Friday, 30 November 2012

Payment system needed for international small business

I HAVE a stove in my living room, a wonderful thing that pours out heat. It's well assisted in this by a device called an Ecofan, a Stirling engine assisted by a small electrical motor. The Ecofan sits at the back of the stove, and as soon as the iron surface beneath it heats up, the fan starts to turn, sucking in cold air from behind and pushing forward the hot air that would otherwise be trapped above the stove. The Ecofan makes quite a difference to the heat in the room, as well as being pretty and cheering as it whirls its golden blades.
But it's important not to put it at the front of the stove, because if you do that, the heat from the chimney can destroy the motor. This is pretty counter-intuitive: it would seem more sensible that it should sit at the front and push the air out from there. So naturally the fan gets put to the front; and naturally the motor gets nuked.
No problem. You can get new motors, at various prices. And a north-of-England chimney sweep called Andy offered to buy a motor from the English supplier (which, strangely, doesn't ship to Ireland) and wander down to his local post office and post it to me. It would cost under £15.
Now, it should be easy for me to pay Andy for this kind act. Both of us have PayPal accounts, checking accounts in the bank, local post offices. But it's not that easy.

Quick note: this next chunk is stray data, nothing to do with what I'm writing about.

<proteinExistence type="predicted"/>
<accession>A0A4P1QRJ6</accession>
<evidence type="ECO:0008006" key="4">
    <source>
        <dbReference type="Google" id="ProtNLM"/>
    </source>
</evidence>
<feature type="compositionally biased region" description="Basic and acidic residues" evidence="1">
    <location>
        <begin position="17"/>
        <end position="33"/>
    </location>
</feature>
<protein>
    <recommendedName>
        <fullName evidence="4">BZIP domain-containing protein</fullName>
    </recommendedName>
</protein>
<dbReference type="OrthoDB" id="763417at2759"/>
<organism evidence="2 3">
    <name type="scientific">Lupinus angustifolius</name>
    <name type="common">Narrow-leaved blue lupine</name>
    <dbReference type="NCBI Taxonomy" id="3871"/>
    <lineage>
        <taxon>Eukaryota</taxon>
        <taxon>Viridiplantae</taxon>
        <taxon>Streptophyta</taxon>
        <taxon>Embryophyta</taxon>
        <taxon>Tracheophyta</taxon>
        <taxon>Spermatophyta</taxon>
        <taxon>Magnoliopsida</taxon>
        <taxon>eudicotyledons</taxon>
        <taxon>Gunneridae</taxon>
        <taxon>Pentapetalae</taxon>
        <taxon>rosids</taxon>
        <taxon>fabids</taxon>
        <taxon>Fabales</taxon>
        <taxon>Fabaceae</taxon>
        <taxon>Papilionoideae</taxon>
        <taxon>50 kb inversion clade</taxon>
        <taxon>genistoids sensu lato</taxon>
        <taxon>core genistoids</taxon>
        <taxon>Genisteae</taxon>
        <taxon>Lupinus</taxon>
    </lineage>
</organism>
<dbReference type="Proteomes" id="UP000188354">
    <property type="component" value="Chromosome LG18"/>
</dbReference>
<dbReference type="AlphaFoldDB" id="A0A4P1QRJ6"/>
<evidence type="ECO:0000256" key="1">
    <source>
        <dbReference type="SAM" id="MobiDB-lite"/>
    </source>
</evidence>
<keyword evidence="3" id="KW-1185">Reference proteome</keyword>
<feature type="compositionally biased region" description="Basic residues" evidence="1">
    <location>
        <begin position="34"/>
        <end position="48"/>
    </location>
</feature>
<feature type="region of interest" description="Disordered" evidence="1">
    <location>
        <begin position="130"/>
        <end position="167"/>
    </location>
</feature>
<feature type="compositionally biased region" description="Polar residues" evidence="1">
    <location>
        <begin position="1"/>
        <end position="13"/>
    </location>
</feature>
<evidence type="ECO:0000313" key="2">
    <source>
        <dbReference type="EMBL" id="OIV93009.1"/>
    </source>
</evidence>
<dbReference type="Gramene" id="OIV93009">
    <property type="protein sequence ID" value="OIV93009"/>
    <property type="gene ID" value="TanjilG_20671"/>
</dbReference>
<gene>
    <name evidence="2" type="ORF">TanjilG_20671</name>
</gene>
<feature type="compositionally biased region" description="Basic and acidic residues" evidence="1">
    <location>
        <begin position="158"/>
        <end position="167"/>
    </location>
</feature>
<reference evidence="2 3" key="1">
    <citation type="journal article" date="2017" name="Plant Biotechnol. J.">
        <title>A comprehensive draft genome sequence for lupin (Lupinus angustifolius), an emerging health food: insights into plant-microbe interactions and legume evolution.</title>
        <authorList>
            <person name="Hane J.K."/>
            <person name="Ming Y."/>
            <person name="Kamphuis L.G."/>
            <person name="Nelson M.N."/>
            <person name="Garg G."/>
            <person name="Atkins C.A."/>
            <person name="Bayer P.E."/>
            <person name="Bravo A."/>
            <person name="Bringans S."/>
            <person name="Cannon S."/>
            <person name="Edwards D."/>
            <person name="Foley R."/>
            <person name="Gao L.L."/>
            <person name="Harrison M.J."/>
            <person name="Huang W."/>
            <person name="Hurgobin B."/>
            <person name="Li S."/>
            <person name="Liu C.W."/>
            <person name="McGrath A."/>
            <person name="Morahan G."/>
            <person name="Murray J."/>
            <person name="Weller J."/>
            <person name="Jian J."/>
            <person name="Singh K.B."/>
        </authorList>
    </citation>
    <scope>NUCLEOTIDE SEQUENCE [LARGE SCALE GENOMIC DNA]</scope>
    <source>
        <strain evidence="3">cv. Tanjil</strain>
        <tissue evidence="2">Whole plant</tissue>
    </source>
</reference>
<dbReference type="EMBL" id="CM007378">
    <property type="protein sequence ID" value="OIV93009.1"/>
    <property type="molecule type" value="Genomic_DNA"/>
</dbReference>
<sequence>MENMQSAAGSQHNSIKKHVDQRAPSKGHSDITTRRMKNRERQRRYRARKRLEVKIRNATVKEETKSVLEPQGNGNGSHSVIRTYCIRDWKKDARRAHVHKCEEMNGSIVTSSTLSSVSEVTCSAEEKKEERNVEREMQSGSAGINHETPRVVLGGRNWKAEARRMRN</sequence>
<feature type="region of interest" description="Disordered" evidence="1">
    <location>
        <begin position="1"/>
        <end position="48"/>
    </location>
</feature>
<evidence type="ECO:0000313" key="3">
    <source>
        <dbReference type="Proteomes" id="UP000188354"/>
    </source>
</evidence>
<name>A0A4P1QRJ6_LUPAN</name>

Euro cheques are regarded as the work of the devil by British banks; in fact, you can't even pay someone in France with an Irish euro cheque, or vice versa - so much for the vaunted single currency.
Sterling bank drafts and the like are designed for businesspeople doing huge transactions. They'll charge you an arm and a leg for your £15 deal.
PayPal seemed the best solution: I could pay the chimney sweep from my PayPal account into his. But even this proved a shocking palaver. I sent the money out of my bank and it never arrived; turned out that I had never linked my bank account to my long-disused PayPal account. When I rang PayPal they were helpful, and sorted it through, but I was surprised that it was all so complicated and difficult.
It seems to me that there's a gap in the market for a payment system that would allow ordinary people - and especially small businesspeople - to pay each other across international borders for small transactions.
As the founders of the Irish Sweepstakes discovered back in the day, many small transactions can make for one big profit. Irish sole traders could be bringing a lot of money into the country - if it was very easy for ordinary people to pay them, without the sole traders or SMEs having to set up expensive payment methods. The country needs that money, and small exports grow into large business. When's that method coming?

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